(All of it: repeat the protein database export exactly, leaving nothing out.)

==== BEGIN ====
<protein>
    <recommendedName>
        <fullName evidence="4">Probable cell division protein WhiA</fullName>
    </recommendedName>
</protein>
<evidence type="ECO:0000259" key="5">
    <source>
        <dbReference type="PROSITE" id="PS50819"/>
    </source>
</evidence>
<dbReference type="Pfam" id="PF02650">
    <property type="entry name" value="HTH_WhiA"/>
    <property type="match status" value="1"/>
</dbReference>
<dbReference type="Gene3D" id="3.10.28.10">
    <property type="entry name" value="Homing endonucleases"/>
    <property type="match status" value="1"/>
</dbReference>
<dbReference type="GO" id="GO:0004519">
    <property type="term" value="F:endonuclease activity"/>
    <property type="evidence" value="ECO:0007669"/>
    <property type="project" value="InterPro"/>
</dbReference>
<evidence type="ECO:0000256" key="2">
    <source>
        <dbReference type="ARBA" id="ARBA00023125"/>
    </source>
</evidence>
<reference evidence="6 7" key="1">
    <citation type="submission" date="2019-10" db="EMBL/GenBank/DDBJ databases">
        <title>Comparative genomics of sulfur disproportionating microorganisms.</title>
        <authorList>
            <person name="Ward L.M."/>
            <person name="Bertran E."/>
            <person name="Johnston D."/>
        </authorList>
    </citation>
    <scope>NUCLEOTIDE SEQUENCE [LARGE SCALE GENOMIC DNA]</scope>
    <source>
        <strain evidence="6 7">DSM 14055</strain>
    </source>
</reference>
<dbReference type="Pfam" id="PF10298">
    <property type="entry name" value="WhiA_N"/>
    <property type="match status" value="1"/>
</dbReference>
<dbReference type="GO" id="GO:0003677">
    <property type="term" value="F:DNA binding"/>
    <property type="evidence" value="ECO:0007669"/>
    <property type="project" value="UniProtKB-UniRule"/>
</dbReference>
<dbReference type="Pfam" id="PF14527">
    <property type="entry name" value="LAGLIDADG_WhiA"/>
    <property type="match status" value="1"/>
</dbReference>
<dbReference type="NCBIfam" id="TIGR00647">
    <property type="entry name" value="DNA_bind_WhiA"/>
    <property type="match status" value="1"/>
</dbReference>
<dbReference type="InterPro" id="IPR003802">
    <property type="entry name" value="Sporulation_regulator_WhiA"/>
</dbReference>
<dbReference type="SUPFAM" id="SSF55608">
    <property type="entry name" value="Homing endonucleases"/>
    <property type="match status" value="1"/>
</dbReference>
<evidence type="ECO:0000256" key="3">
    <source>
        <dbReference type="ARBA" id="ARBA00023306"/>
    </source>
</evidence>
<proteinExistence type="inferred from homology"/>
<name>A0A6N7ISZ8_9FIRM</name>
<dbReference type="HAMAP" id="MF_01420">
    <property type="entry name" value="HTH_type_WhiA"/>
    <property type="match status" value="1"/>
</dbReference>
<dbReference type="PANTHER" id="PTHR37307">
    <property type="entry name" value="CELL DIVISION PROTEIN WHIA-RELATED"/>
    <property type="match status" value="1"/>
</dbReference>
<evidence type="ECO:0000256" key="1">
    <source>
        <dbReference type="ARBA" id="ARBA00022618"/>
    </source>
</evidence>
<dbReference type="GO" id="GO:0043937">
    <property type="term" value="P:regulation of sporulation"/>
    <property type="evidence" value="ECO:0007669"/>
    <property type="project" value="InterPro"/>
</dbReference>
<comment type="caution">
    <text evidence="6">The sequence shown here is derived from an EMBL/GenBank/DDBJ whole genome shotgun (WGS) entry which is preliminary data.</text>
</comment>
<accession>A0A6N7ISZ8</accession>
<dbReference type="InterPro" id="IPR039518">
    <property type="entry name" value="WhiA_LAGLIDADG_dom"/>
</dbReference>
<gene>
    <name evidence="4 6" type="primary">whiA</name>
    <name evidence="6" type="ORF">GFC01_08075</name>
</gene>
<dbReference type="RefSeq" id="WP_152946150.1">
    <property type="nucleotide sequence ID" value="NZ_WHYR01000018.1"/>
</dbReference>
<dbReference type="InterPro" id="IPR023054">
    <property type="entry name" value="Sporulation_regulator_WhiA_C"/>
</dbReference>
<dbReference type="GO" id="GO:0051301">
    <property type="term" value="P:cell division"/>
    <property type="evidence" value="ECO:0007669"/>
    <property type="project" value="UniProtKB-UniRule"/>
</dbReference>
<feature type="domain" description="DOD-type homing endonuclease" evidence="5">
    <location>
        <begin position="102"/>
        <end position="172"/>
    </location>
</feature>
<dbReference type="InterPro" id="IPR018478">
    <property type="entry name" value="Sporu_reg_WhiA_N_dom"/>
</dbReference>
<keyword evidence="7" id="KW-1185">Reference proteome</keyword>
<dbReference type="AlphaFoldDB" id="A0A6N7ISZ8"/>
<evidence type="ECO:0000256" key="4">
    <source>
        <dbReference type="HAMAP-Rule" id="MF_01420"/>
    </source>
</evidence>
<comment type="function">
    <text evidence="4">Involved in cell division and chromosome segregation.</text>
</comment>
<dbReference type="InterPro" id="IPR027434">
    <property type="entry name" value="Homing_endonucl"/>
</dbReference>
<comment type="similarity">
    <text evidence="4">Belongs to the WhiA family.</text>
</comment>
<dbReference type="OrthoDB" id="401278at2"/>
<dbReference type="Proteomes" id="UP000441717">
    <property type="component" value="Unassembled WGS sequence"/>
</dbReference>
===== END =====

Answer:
<protein>
    <recommendedName>
        <fullName evidence="4">Probable cell division protein WhiA</fullName>
    </recommendedName>
</protein>
<evidence type="ECO:0000259" key="5">
    <source>
        <dbReference type="PROSITE" id="PS50819"/>
    </source>
</evidence>
<dbReference type="Pfam" id="PF02650">
    <property type="entry name" value="HTH_WhiA"/>
    <property type="match status" value="1"/>
</dbReference>
<dbReference type="Gene3D" id="3.10.28.10">
    <property type="entry name" value="Homing endonucleases"/>
    <property type="match status" value="1"/>
</dbReference>
<dbReference type="GO" id="GO:0004519">
    <property type="term" value="F:endonuclease activity"/>
    <property type="evidence" value="ECO:0007669"/>
    <property type="project" value="InterPro"/>
</dbReference>
<evidence type="ECO:0000256" key="2">
    <source>
        <dbReference type="ARBA" id="ARBA00023125"/>
    </source>
</evidence>
<reference evidence="6 7" key="1">
    <citation type="submission" date="2019-10" db="EMBL/GenBank/DDBJ databases">
        <title>Comparative genomics of sulfur disproportionating microorganisms.</title>
        <authorList>
            <person name="Ward L.M."/>
            <person name="Bertran E."/>
            <person name="Johnston D."/>
        </authorList>
    </citation>
    <scope>NUCLEOTIDE SEQUENCE [LARGE SCALE GENOMIC DNA]</scope>
    <source>
        <strain evidence="6 7">DSM 14055</strain>
    </source>
</reference>
<dbReference type="Pfam" id="PF10298">
    <property type="entry name" value="WhiA_N"/>
    <property type="match status" value="1"/>
</dbReference>
<dbReference type="GO" id="GO:0003677">
    <property type="term" value="F:DNA binding"/>
    <property type="evidence" value="ECO:0007669"/>
    <property type="project" value="UniProtKB-UniRule"/>
</dbReference>
<dbReference type="Pfam" id="PF14527">
    <property type="entry name" value="LAGLIDADG_WhiA"/>
    <property type="match status" value="1"/>
</dbReference>
<dbReference type="NCBIfam" id="TIGR00647">
    <property type="entry name" value="DNA_bind_WhiA"/>
    <property type="match status" value="1"/>
</dbReference>
<dbReference type="InterPro" id="IPR003802">
    <property type="entry name" value="Sporulation_regulator_WhiA"/>
</dbReference>
<dbReference type="SUPFAM" id="SSF55608">
    <property type="entry name" value="Homing endonucleases"/>
    <property type="match status" value="1"/>
</dbReference>
<evidence type="ECO:0000256" key="3">
    <source>
        <dbReference type="ARBA" id="ARBA00023306"/>
    </source>
</evidence>
<proteinExistence type="inferred from homology"/>
<name>A0A6N7ISZ8_9FIRM</name>
<dbReference type="HAMAP" id="MF_01420">
    <property type="entry name" value="HTH_type_WhiA"/>
    <property type="match status" value="1"/>
</dbReference>
<dbReference type="PANTHER" id="PTHR37307">
    <property type="entry name" value="CELL DIVISION PROTEIN WHIA-RELATED"/>
    <property type="match status" value="1"/>
</dbReference>
<evidence type="ECO:0000256" key="1">
    <source>
        <dbReference type="ARBA" id="ARBA00022618"/>
    </source>
</evidence>
<dbReference type="GO" id="GO:0043937">
    <property type="term" value="P:regulation of sporulation"/>
    <property type="evidence" value="ECO:0007669"/>
    <property type="project" value="InterPro"/>
</dbReference>
<comment type="caution">
    <text evidence="6">The sequence shown here is derived from an EMBL/GenBank/DDBJ whole genome shotgun (WGS) entry which is preliminary data.</text>
</comment>
<accession>A0A6N7ISZ8</accession>
<dbReference type="InterPro" id="IPR039518">
    <property type="entry name" value="WhiA_LAGLIDADG_dom"/>
</dbReference>
<gene>
    <name evidence="4 6" type="primary">whiA</name>
    <name evidence="6" type="ORF">GFC01_08075</name>
</gene>
<dbReference type="RefSeq" id="WP_152946150.1">
    <property type="nucleotide sequence ID" value="NZ_WHYR01000018.1"/>
</dbReference>
<dbReference type="InterPro" id="IPR023054">
    <property type="entry name" value="Sporulation_regulator_WhiA_C"/>
</dbReference>
<dbReference type="GO" id="GO:0051301">
    <property type="term" value="P:cell division"/>
    <property type="evidence" value="ECO:0007669"/>
    <property type="project" value="UniProtKB-UniRule"/>
</dbReference>
<feature type="domain" description="DOD-type homing endonuclease" evidence="5">
    <location>
        <begin position="102"/>
        <end position="172"/>
    </location>
</feature>
<dbReference type="InterPro" id="IPR018478">
    <property type="entry name" value="Sporu_reg_WhiA_N_dom"/>
</dbReference>
<keyword evidence="7" id="KW-1185">Reference proteome</keyword>
<dbReference type="AlphaFoldDB" id="A0A6N7ISZ8"/>
<evidence type="ECO:0000256" key="4">
    <source>
        <dbReference type="HAMAP-Rule" id="MF_01420"/>
    </source>
</evidence>
<comment type="function">
    <text evidence="4">Involved in cell division and chromosome segregation.</text>
</comment>
<dbReference type="InterPro" id="IPR027434">
    <property type="entry name" value="Homing_endonucl"/>
</dbReference>
<comment type="similarity">
    <text evidence="4">Belongs to the WhiA family.</text>
</comment>
<dbReference type="OrthoDB" id="401278at2"/>
<dbReference type="Proteomes" id="UP000441717">
    <property type="component" value="Unassembled WGS sequence"/>
</dbReference>